30 December 2016
By Bryan T. Smyth
The Green Party today announced that they are preparing legislation to extend voting rights to Irish citizens living abroad, to be introduced in the new Oireachtas term. The party also plans to extend Dáil voting rights to EU citizens living in Ireland for five years or more.
As part of its general election manifesto, the Green Party committed to introducing an absentee ballot facility for eligible voters currently living overseas. The party is now seeking to engage with emigrant representative bodies on the details of the bill.
The party’s draft Electoral Bill 2017 proposes that Irish voters would keep their right to vote for up to fifteen years after moving abroad, mirroring the facility in the UK. Emigrants would have the choice to either come home to vote or would be allowed a postal vote for the first time.
The Green Party plan also proposes to extend the right to vote in Dáil elections to approximately 100,000 EU citizens living in Ireland for five years or more.
A 2010 Eurobarometer survey found that 68% of people in Ireland supported EU citizens having the right to vote in national elections, the highest level of support in the EU. The Green Party proposes that this right be extended to EU citizens in Ireland regardless of whether or not reciprocal agreements exist with other member states.
Speaking today, Green Party political reform spokesperson and the party’s representative in Cork North Central, Oliver Moran said:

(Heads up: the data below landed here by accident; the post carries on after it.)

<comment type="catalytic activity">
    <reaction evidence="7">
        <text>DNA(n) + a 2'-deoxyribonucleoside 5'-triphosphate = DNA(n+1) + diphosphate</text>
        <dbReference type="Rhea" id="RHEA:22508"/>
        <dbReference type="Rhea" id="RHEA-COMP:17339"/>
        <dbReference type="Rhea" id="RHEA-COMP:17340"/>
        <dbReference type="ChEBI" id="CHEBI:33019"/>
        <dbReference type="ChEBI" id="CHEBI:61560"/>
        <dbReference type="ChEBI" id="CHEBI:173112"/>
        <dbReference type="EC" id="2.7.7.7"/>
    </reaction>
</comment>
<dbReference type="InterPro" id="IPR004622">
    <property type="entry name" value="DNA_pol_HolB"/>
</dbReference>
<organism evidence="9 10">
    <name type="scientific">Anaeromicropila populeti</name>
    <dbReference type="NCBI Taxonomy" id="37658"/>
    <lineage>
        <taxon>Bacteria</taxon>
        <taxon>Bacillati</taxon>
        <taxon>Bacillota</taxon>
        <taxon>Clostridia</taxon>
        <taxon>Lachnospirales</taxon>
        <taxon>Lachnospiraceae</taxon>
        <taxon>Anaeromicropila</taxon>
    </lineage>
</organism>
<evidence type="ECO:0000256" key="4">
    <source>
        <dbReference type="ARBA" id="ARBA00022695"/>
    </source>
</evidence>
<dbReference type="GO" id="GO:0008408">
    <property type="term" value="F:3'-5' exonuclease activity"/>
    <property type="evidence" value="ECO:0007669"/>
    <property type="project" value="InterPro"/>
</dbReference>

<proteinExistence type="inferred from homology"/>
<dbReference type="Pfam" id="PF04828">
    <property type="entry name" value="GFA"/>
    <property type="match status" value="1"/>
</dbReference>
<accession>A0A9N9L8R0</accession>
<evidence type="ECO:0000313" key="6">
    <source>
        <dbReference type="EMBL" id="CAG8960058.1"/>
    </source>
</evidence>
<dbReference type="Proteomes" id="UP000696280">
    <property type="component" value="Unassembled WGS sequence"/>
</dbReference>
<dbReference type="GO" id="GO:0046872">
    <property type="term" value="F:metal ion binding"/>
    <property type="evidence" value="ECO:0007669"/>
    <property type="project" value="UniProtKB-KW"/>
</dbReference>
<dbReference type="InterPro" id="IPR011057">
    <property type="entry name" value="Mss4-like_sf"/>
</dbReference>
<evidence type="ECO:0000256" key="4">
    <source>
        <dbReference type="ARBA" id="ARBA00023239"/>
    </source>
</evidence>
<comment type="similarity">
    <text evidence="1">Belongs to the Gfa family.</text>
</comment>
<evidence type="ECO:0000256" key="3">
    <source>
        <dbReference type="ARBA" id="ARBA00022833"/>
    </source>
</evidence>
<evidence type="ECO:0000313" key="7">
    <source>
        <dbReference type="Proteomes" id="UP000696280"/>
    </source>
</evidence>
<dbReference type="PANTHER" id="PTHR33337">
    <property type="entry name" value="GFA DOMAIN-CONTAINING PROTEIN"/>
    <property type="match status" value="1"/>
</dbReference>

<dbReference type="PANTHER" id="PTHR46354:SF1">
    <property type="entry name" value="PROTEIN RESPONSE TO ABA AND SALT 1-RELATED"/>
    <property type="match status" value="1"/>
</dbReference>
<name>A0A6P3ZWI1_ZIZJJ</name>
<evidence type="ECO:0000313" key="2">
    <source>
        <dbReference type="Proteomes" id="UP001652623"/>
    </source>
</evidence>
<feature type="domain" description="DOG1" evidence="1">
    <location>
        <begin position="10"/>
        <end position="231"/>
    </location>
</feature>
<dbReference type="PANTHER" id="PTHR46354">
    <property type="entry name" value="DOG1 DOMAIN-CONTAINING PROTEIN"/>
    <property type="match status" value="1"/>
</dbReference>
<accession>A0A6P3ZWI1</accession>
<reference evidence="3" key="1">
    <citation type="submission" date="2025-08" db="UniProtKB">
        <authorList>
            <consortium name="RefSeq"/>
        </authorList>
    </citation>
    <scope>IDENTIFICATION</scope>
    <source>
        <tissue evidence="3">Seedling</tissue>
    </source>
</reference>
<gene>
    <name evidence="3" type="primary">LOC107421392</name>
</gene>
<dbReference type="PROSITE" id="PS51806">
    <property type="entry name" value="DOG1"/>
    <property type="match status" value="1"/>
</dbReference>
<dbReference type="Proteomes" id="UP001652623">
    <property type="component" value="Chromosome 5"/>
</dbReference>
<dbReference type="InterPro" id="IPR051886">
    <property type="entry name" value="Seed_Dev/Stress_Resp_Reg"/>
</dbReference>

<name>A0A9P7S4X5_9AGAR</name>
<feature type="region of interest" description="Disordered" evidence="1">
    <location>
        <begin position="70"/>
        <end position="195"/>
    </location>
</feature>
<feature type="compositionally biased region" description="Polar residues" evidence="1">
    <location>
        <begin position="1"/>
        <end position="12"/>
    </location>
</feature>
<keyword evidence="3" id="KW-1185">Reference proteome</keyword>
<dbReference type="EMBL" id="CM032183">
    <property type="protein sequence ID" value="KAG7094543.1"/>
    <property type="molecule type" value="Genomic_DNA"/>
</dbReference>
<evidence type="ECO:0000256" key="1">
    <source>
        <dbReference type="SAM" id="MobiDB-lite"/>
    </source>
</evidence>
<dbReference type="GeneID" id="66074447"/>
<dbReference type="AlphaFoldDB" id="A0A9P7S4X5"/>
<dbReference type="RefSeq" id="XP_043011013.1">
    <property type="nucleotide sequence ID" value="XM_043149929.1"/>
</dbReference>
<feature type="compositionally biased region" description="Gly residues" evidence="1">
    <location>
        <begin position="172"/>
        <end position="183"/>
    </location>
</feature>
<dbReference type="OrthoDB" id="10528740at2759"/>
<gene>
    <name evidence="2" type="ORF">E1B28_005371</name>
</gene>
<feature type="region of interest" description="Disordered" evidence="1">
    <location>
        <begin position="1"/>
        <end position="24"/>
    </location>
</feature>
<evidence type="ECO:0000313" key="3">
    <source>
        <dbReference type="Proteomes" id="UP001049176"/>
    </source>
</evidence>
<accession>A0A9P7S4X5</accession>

“Right now, the only way for EU citizens living here to get a vote in Dáil elections is to apply for naturalisation. But that costs over €1,000 so in reality who’s going to do that just to vote? The result is a growing problem of disenfranchisement. People planning to live the rest of their lives here, with mortgages, children at school, working, paying taxes, all of that, but with no say over who their local TD is. That’s not tenable anymore so this bill will make the next leap forward and give the right to vote to other EU citizens permanently resident here.”
The planned Electoral Bill 2017 is the latest in a suite of reforms being put forward by the Green Party to extend voting rights. The Seanad Bill 2016, co-sponsored by Green Party senator, Grace O’Sullivan, proposes to open Seanad elections to all Irish citizens on the island of Ireland and Irish passport holders living abroad.
An options paper for extending voting rights in presidential elections to all Irish citizens worldwide is expected from the Government shortly.